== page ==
Miscellany of fight and resistance
BY LISSETH SANTOS
TRANSLATED BY THOMAS LANG
The age-old fight and resistance of native peoples was renewed when a historic uprising led by the Board of Directors of the 48 Cantons of Totonicapán, the Indigenous Mayoralty of Sololá, the Indigenous Mayoralty of Nebaj, the Xinka Parliament, and the indigenous communities of Chich castenango began, giving rise to an indefinite national strike demanding the resignation of public servants like Attorney General Consuelo Porras, Attorneys Rafael Curruchiche and Cinthia Monterroso, and Judge Freddy Orellana.
They, in the execution of their public duty, have acted illegally against democracy, violating the electoral process. As such, their RESIGNATION is energetically called for. Unity in diversity is built upon the reality of the social fabric. Coordination between organizations of diverse social actors, like community leaders, peasants, weavers, children, adolescents, young adults, seniors, churches, students, professors from public and private universities who join and add their creativity to peaceful demonstrations exercise their right to gather and protest, protected by Article 33 and their right to free expression, protected by Article 35 of the Constitution of the Republic of Guatemala.
In a land where the bitter aftertaste of colonialism, discrimination, and racism is still present, emanating from and concentrated in the few families who hold power and have maintained their machinations over public institutions and hand-pick public servants who favor their individual interests and violate the greater public good. This all affects people who have historically been impoverished and trapped in misery; illiteracy; malnutrition; unemployment; irregular migration; insecurity; physical, psychological, sexual, and territorial violence; and a lack of basic services, among many other social problems.
The above is in addition to a deceitful partisan political system that is linked to drug trafficking and funding of oligarchic and monopolist families who are allowed to buy puppets to do what they say, even when those orders are against the law.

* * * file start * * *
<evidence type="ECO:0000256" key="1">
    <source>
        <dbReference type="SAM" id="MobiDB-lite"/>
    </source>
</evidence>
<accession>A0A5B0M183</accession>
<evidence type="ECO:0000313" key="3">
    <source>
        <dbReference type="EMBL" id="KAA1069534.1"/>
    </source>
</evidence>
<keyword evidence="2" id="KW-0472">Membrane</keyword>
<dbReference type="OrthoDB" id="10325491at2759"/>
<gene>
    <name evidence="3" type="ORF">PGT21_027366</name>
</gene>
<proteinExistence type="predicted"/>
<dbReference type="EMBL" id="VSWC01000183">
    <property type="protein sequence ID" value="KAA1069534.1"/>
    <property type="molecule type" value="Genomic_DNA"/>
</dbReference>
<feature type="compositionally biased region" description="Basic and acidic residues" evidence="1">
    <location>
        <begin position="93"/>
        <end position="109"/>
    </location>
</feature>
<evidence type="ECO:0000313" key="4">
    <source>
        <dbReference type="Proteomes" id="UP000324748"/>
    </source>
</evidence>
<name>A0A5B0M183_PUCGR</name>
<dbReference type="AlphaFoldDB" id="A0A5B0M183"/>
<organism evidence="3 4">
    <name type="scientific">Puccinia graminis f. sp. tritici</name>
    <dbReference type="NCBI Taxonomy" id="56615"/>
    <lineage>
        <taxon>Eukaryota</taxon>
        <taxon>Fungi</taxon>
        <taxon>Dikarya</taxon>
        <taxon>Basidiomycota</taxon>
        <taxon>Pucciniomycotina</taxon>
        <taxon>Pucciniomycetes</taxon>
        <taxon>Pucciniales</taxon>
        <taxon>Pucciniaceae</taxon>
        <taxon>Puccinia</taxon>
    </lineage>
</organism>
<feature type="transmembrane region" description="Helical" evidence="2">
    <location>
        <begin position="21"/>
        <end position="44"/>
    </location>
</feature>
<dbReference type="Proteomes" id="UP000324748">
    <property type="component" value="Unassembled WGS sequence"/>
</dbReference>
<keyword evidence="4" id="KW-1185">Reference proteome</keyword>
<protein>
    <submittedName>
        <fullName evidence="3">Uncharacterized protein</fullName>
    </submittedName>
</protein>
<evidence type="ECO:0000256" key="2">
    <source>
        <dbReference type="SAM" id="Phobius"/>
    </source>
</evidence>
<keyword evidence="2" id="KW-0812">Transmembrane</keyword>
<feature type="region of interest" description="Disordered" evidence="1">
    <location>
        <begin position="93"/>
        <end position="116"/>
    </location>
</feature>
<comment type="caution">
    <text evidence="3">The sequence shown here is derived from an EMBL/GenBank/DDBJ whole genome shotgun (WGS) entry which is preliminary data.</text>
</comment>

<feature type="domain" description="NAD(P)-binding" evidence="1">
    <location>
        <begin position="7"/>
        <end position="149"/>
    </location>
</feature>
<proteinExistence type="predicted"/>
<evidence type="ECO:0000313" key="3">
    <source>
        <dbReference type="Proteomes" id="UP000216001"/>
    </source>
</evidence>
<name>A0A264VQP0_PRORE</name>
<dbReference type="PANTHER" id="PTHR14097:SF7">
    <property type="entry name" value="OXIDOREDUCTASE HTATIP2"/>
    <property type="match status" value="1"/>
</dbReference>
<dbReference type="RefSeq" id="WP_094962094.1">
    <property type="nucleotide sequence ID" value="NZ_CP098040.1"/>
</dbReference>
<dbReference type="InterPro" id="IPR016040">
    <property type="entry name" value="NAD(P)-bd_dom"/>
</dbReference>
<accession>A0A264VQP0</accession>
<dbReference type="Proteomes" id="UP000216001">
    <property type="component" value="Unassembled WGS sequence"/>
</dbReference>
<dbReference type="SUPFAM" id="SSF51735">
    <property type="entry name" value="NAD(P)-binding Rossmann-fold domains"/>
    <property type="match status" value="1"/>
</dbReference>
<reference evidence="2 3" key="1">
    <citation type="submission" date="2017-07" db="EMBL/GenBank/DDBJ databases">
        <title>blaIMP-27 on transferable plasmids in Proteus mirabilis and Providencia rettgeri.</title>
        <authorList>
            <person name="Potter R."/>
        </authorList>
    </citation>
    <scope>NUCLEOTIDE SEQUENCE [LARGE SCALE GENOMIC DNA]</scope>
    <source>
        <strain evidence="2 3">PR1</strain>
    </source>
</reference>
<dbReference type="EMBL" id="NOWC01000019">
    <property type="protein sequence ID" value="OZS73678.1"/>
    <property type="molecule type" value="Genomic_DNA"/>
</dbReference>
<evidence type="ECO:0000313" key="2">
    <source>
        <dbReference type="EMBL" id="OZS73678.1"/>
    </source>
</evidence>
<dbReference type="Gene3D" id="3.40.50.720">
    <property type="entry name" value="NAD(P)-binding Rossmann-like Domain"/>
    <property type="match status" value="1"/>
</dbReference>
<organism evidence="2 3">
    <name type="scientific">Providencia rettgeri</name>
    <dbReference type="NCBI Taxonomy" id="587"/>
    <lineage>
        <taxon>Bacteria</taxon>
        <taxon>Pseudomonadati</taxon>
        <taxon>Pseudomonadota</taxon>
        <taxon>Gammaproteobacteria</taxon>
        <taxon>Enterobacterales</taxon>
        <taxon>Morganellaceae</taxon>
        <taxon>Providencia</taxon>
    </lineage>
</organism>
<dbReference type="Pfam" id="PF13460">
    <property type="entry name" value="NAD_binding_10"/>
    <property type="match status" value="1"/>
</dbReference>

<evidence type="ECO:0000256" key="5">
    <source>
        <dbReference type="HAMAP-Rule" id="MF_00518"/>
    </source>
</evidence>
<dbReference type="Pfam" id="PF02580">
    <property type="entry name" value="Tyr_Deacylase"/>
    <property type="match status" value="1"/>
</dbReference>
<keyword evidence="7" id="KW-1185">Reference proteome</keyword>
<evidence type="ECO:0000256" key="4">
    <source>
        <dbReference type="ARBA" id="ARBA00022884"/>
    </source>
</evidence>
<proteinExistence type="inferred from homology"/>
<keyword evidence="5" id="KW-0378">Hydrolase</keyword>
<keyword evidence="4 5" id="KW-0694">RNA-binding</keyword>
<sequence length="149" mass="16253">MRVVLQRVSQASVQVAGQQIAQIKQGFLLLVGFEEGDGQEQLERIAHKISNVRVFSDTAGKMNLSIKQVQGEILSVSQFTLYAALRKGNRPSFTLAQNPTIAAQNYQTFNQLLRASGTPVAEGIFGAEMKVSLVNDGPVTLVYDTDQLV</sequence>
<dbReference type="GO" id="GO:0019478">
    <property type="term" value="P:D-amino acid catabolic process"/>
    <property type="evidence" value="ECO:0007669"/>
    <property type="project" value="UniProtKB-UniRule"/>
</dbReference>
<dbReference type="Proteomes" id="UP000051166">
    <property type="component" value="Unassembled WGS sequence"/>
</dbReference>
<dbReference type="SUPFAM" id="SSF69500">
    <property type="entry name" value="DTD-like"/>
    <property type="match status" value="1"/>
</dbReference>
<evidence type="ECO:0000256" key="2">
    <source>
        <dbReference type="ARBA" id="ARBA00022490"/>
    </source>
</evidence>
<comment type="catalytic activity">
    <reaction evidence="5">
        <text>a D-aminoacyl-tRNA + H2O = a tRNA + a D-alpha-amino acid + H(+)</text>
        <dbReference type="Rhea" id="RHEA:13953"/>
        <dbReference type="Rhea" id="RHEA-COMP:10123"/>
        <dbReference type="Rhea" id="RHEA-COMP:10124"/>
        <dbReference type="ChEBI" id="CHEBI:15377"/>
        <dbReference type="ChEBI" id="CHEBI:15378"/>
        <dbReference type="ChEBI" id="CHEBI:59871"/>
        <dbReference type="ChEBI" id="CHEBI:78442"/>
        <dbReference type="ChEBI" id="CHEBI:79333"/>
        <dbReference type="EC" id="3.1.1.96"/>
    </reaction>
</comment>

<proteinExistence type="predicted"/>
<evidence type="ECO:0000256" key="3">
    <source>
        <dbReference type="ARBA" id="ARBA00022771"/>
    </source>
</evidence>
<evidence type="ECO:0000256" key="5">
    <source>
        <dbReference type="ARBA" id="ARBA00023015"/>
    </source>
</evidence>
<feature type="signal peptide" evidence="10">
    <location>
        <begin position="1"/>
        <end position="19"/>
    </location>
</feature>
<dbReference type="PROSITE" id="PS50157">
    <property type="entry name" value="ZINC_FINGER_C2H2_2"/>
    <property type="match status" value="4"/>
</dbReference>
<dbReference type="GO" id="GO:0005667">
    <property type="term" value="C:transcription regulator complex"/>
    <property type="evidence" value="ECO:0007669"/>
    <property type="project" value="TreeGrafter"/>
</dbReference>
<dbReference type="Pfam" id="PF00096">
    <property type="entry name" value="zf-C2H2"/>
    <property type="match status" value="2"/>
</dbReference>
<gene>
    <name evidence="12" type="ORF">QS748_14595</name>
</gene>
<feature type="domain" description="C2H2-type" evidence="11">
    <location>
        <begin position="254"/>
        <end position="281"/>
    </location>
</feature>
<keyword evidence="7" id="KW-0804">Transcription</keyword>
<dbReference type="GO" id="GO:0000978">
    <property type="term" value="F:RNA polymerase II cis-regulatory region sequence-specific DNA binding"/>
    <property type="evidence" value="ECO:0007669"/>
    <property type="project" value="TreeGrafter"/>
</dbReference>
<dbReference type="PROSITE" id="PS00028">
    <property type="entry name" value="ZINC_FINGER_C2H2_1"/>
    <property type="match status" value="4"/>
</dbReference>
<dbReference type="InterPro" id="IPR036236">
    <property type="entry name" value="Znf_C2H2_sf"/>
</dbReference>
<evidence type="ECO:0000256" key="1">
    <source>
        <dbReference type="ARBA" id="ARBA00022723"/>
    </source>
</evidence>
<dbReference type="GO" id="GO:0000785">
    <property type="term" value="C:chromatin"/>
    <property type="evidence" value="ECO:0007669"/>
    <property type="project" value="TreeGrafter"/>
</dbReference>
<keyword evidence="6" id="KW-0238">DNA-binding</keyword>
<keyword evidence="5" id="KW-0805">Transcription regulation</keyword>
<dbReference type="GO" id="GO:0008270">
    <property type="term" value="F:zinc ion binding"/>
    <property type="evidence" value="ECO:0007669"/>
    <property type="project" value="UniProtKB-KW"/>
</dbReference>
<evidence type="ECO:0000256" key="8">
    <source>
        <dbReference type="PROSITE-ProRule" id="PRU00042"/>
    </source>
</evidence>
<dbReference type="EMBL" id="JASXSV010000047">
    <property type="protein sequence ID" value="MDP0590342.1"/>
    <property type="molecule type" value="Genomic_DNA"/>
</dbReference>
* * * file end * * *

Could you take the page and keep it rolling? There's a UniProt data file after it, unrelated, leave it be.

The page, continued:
Laws exist only on paper, because they are not upheld unless they are applied with all force against the people with the goal of repressing their voices, causing terrorism, and arousing fear to weaken social movements that denounce, resist, and speak out against the current government. The only thing said government does is feed on the sweat of the people who work sunup to sundown to pay each day the taxes that fund the onerous salaries and bonuses that mediocre, corrupt, and inefficient public servants receive.
Power and dispossession “The oligarchy is defined by Marta Elena Casaus Arzú, a famous Guatemalan sociologist, historian, and professor, as the network of families who, in Guatemala, have power over the means of production and have maintained political power from 1531 to the present day. She clarifies, though, that on occasion they delegate part of said power to the Church, military, or politicians, but always took it back through control of local government in the colonial period, or through the Government in the contemporary age,” wrote Guillermo Díaz Castellanos in his text Oligarchy and economic elite: An analysis of social networks, published in 2018.
The present reality is the product of a history of siege by powerful families who have fortified their power and whose links have been strengthened through systemic corruption and unscrupulous tax evasion. Nobody takes the reins from them, because those who operate the administrative and judicial institutions are people who work as their pawns.
The miscellany of fight and resistance is condensed in the creativity of peaceful demonstration: singing, dancing, and shouting slogans with the hope of creating change that favors the people. Children and young people learn how to fight, resist, and never give up. Shouts of “FORWARD, NOT BACKWARD” are heard in public spaces even after 20 days of fighting.
“May all people rise up, so that nobody is left behind, so that we are not one nor two, but all.” – the Pop Vuh.
Lisseth Santos is a woman dedicated to social transformation for the sake of a better world for all. A social worker by profession, she graduated with a degree in social anthropology from Centro Universitario de Occidente.